In a few months, we will be celebrating the 20th anniversary of one of the more influential management ideas: the change management process advanced by Harvard Business School professor John Kotter (pictured at right). Kotter’s model is the roadmap for how most organizations prepare themselves for new initiatives or adapt to outside shocks.
Kotter laid out an eight-step process for how to catalyze the troops and deal with internal resistance:
- Create urgency
- Form a powerful coalition
- Create a vision for change
- Communicate the vision
- Remove obstacles
- Create short-term wins
- Build on the change
- Anchor the changes in corporate culture
There is plenty of logic supporting this process but it’s hardly foolproof. Blame the idea or the implementer but the fact is that change projects have a lousy track record. One of the most recent studies — the Katzenbach Center at Booz & Company surveyed more than 2,200 executives, managers, and employees— showed that only about half of transformation initiatives accomplish and sustain their goals. The usual obstacles: change fatigue, lack of competency to sustain change, and insufficient consultation in selecting and planning a project.
From the study, Booz consultants took away on big conclusion: that when transformation initiatives fall short, it is usually because corporate culture was an afterthought. Among the survey respondents who said the changes at their companies weren’t adopted and sustained over time, they write in Culture’s Role in Enabling Organizational Change, “only 24 percent said their companies used the existing culture as a source of energy and influence during the change effort. Only 35 percent of respondents who said change efforts hadn’t succeeded saw their companies as trying to leverage employees’ pride in, and emotional commitment to, their organizations. By contrast, cultural levers were at least twice as likely to have played a role in change programs that had succeeded.”
The Booz consultants say there is a disconnect between what many organizations say about culture and how much they attend to it. When they roll out a change project using Kotter’s eight-step process, firms seem to zero in on two levers — communications and leadership alignment — to the exclusion of others. “Culture is the last step in Kotter’s formula, something that can be addressed only after new practices have taken hold and proven their value,” the researchers note. “As our data suggests, culture is often not addressed at all. These priorities need to be rethought.”
When company leaders believe they know who the hidden influencers are, they are almost always wrong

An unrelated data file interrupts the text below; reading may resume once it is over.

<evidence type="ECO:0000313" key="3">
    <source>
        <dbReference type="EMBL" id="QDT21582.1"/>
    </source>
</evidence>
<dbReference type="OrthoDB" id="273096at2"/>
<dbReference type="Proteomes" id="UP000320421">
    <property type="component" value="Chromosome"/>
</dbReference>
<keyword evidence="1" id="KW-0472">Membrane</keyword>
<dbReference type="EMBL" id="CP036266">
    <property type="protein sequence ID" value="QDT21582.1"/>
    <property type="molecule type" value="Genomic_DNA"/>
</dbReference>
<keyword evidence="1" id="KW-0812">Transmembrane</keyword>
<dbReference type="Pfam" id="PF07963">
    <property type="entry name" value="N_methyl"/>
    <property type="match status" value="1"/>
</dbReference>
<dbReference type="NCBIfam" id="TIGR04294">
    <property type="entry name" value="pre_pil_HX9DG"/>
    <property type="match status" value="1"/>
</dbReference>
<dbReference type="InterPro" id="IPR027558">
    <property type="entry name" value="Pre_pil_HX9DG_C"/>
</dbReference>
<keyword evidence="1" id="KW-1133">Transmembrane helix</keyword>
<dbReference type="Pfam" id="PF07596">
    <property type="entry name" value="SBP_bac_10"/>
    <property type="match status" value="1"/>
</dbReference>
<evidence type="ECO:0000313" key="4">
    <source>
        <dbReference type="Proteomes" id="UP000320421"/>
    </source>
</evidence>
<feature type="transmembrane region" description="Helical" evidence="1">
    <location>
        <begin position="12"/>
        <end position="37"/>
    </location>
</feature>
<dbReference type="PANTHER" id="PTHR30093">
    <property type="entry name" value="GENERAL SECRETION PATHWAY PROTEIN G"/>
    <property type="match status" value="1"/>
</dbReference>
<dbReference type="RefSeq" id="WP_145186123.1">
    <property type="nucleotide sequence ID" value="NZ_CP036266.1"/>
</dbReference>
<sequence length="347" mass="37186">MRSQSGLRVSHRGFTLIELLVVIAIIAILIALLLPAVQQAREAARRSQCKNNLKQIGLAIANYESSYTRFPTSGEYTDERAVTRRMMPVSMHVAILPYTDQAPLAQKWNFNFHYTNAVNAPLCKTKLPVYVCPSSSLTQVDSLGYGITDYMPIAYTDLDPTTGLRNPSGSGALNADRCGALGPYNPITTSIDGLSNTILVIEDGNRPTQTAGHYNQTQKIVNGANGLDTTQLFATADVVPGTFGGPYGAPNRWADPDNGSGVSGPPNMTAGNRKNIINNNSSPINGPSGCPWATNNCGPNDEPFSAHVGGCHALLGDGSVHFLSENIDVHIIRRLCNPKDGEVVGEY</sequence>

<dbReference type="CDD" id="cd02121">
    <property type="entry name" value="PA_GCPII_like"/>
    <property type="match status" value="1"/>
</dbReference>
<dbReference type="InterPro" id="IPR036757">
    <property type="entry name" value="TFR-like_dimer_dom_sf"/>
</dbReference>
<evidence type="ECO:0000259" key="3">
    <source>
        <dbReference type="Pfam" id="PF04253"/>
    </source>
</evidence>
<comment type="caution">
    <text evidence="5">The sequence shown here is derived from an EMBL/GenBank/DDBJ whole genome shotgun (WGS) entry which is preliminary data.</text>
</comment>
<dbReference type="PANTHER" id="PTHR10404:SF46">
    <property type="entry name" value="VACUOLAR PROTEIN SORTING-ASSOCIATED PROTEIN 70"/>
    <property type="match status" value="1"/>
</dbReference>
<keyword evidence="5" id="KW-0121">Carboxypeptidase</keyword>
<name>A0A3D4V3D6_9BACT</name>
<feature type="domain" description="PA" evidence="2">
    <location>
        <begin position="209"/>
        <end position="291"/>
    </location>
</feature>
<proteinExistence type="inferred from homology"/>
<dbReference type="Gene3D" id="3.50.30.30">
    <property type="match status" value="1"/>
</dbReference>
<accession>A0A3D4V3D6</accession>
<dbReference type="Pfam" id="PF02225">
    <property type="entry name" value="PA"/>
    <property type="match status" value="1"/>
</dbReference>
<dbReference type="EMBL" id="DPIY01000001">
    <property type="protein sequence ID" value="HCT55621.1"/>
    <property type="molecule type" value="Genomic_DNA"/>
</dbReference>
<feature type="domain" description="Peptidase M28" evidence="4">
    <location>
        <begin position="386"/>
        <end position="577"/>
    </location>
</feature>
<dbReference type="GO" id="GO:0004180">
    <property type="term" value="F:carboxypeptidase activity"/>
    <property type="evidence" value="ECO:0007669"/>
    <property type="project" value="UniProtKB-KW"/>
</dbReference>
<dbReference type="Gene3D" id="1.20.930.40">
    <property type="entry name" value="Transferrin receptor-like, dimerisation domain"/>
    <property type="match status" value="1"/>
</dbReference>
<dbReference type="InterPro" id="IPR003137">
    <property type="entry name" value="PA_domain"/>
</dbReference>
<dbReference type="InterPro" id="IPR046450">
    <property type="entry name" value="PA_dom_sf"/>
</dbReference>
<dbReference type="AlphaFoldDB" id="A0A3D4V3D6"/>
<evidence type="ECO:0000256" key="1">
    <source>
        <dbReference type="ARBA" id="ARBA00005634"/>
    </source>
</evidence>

It’s not surprising, really, given how culture is embedded in the marrow of an organization. It requires great insight, deft handling, and painful adjustments to make cultural change stick. One effective strategy is to tap informal peer networks. The Booz consultants provide an example of one global technology company that enlisted 2,000 “pride builders” — highly respected managers with leadership qualities “who excel at helping colleagues feel good about their work” — to connect a new initiative to the company’s distinctive culture. Different tactics were used in different regions. “In Asia, the pride builders created a game show to remind employees of the company’s many assets and cultural strengths. In Europe, the pride builders set up a photo contest focusing on the cultural attributes that were most important at the company. The company also held a global contest, in which senior leaders — and eventually all employees — were encouraged to make videos about the company’s culture and how they tried to embody it every day. (The videos were voted on by employees.)”
In large and even medium-sized organizations, how do you identify these social network hubs or “hidden influencers”? They are often people with very low profiles to whom other employees go for advice or who quietly bring together employees from different parts of the firm. Consultants from McKinsey & Company suggest one way to identify these special people is by using “snowball sampling,” a survey technique used by social scientists. Writing in the McKinsey Quarterly, the consultants explain that this technique could be adapted to the corporate world: companies could send out an e-mail survey to employees that ask, “Who do you go to for information when you have trouble at work?” or “Whose advice do you trust and respect?” This is a quick way to create a “snowball effect” and generate a list of hidden influencers.
In their work in a wide range of industries, the McKinsey consultants have found that influencer patterns almost never map onto the organizational chart, and that when company leaders believe they know who the influencers are, they are almost always wrong. “At one large North American retailer,” they write, “we compared a list of influencers that two store managers created before the survey with its actual results. Between them, the managers overlooked almost two-thirds of the influential employees their colleagues named; worse, both managers missed three of the top five influencers in their own stores.”